In spite of the now rampant, free-wheeling, arm chair psychologizing and analyzing of the Republican nominee for the Presidency Donald Trump, there persists in the blather and smoke of the nondebate political exchanges among the candidates, an issue that still is important. This is the somewhat famous “Goldwater Rule,” formulated and made part of the American Medical Association’s section of Psychiatric Ethics in 1973. It basically stated that psychiatrists were being unethical if they held forth on diagnosing, attaching specific psychiatric labels and such to Senator Barry Goldwater of Arizona who was in 1964 the Republican nominee for the Presidency. A magazine published for approximately 3 years by Ralph Ginsburg, a prominent counter-culture writer in the 1960’s.
Section 7.3, which appeared if the first edition of the APA’s code of ethics in 1973 and is still in effect as of 2016, says:
On occasion psychiatrists are asked for an opinion about an individual who is in the light of public attention or who has disclosed information about himself/herself through public media. In such circumstances, a psychiatrist may share with the public his or her expertise about psychiatric issues in general. However, it is unethical for a psychiatrist to offer a professional opinion unless he or she has conducted an examination and has been granted proper authorization for such a statement. [From Wikipedia
Mass shootings have become such a “fact of life” in the Western world, that there are now website “trackers” of these awful events. This seems to have started with the question of whether mass shootings “have always been with us,” or whether they are indeed, becoming more frequent. Writers, observers, political figures, journalists, and others have been opinionating on this question now for several years. The positions that various public pronouncements have taken, have been all over the map on this vexing question. Persons of a traditionalist point of view have not given en masse the perhaps expected response that we should worry so much publicly about this supposedly new mass phenomenon. Persons who have been publicly sanguine about this issue have been social conservatives who often react with a “don’t rock the boat,” view and can be those from the Conservative Right, or those from the often worry-wart Socially Left. Political persuasions have interestingly enough, not seemed to have shaped persons’ opinions as much stereotypical thinking might have trained one to expect.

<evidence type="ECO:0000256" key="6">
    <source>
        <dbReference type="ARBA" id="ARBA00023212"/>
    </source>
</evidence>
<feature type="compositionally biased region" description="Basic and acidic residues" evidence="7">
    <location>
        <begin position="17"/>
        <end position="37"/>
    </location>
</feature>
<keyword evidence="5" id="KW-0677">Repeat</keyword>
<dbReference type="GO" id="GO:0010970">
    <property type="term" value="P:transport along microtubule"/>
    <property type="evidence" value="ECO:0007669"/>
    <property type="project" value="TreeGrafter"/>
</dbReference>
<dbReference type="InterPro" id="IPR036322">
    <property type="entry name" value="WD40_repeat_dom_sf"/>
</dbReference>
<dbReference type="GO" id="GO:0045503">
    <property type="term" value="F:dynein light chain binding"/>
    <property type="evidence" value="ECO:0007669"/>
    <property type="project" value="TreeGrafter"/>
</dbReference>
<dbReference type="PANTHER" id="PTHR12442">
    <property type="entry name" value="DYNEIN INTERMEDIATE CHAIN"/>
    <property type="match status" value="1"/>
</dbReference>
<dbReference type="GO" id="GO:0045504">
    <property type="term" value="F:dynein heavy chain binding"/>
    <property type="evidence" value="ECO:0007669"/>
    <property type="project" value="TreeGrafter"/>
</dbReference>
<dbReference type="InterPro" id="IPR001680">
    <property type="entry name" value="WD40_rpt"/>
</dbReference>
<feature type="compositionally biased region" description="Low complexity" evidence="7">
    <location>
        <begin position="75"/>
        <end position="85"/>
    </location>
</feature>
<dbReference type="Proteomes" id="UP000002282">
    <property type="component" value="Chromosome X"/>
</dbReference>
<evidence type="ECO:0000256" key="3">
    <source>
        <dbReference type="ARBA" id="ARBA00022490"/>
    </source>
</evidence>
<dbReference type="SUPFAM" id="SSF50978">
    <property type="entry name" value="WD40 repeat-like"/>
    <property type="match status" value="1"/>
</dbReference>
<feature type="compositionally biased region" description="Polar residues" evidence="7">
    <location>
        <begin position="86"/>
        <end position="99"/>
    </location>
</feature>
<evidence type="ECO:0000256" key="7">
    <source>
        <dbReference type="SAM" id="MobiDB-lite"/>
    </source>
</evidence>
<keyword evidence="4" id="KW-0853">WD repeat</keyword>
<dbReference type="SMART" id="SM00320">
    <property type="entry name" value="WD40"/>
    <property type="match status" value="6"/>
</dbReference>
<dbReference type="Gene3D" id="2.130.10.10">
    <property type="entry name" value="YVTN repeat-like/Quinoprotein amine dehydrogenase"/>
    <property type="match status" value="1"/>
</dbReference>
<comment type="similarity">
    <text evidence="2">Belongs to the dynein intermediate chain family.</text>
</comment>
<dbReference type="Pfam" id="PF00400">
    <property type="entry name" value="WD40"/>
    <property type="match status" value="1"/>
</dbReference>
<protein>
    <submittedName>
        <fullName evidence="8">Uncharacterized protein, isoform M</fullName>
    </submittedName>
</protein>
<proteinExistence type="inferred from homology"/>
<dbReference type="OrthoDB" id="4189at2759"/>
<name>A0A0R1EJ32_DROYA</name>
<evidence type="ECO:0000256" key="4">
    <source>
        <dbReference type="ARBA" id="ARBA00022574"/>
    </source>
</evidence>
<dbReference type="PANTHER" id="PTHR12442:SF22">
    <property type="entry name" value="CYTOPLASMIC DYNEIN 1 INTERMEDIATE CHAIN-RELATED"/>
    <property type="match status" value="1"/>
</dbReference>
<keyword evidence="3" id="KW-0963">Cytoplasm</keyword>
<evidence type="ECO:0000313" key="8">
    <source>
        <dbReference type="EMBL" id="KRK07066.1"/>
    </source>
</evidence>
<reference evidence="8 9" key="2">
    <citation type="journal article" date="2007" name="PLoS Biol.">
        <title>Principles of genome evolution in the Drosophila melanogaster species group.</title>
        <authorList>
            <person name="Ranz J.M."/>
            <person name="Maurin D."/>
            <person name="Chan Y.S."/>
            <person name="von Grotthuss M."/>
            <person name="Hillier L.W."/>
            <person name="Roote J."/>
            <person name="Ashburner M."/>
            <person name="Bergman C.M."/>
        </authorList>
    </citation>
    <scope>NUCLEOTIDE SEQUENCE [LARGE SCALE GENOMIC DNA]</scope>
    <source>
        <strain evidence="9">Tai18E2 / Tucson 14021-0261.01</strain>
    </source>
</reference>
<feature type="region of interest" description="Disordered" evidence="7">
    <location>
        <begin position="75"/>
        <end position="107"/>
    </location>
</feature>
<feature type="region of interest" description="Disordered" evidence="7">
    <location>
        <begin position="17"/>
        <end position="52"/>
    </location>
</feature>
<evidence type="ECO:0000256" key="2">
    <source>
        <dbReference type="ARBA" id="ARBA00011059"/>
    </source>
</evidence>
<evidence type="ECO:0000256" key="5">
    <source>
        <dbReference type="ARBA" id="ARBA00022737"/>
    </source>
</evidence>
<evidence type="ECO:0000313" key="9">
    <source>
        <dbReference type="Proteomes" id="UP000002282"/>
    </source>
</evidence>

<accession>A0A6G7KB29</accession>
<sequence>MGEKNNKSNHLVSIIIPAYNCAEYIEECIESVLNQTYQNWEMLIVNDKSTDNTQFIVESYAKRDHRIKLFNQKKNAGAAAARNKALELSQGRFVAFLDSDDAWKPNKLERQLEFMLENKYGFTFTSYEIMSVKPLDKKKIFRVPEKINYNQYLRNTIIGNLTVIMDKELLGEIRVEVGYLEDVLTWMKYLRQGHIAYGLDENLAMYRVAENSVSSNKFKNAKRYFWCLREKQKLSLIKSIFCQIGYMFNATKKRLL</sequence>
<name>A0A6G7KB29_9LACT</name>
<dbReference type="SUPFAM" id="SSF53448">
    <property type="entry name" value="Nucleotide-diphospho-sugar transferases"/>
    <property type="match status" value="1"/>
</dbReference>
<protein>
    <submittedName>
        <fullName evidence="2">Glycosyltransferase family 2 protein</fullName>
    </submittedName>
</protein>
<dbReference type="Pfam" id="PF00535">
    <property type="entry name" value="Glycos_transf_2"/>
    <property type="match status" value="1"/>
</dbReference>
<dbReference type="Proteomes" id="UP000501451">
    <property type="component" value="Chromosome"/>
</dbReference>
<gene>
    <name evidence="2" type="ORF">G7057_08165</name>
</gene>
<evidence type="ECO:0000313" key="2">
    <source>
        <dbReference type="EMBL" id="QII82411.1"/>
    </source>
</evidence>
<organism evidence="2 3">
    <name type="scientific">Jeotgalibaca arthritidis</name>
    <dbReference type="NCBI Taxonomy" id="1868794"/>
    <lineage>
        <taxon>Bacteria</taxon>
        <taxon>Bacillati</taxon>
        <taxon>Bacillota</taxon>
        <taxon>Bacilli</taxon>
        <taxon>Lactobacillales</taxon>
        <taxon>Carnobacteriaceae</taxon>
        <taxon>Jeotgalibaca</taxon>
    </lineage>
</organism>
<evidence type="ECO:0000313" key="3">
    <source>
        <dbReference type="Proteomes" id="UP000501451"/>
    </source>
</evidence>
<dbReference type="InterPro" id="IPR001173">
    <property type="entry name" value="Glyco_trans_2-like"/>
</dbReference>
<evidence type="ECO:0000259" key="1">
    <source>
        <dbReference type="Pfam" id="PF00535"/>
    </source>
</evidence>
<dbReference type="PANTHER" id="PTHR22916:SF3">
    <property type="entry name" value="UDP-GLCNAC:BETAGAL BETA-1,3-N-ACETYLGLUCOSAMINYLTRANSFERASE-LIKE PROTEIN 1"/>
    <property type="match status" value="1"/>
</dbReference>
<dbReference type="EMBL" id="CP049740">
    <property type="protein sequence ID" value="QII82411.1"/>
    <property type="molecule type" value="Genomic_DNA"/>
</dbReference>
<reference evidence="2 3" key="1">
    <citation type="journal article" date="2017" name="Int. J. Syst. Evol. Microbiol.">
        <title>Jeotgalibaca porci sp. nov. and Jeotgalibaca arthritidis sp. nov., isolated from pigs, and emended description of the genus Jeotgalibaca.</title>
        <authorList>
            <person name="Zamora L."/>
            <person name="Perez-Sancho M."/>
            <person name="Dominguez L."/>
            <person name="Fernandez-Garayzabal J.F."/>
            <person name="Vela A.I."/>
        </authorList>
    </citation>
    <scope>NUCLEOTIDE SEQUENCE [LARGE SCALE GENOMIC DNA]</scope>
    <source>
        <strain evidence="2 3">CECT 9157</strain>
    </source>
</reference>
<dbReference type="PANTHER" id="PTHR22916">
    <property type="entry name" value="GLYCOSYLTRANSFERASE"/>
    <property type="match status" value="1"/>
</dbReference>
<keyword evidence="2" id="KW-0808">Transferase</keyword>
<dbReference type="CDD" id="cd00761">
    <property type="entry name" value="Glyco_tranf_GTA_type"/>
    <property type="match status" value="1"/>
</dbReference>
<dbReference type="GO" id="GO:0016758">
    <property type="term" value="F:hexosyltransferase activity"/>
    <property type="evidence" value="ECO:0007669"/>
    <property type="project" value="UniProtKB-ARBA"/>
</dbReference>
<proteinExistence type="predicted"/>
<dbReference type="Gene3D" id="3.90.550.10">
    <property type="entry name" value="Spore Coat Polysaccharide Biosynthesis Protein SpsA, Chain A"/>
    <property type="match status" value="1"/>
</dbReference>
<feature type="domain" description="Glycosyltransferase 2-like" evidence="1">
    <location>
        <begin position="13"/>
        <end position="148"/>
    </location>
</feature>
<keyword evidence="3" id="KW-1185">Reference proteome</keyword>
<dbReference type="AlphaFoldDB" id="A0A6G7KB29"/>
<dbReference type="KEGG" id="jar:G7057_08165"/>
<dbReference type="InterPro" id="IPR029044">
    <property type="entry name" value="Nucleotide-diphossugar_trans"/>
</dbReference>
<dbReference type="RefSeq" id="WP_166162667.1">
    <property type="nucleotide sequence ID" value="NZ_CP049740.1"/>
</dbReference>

Just days ago, August 1, was the 50th anniversary of the gruesome 1966 University of Texas at Austin Tower sniping murders in which Charles Whitman, a 25 year old student shot 16 people to death and wounded 30 others. It took three brave police who forced their way onto the walkway on the tower, to shoot him to death with their pistols to end the massacre. Since as a psychiatrist, long interested in this kind of phenomenon since early unsettling forensic contact with a few shooters, I came across through my trust ever roving “search bots,” this article from NPR news on one of their blogs, recounting this fateful incident, “Gun Violence and Mental Laws, 50 Years After Texas Tower Sniper,” by Lauren Silverman.
I was quite young then, but my father’s entire extended family was from Texas and we were riveted to the television as the “tapes” of the scene were played over and over on the evening news for a few days. I had been to the mall/quad/courtyard in front of the Tower before and since the incident, but watching the scene, especially the scene of the young man covering the body of a friend with his own in the open and being shot at, was literally unbelievable in that day and time. The entire nation stopped for a few days as the horrors of the event were absorbed and the trauma processed as best one could. I recall that it was one of those events that one who lived through it, would remember the rest of their lives, where they were when they heard the news and recalls the shattering effect of the evening television news scenes. It ranked in “trauma impact” up there with the assassination of President Kennedy, the Cuban Missile Crisis, the landing of Apollo 11 on the moon during that night in 1969 and other such indelible events that our brains cannot expunge.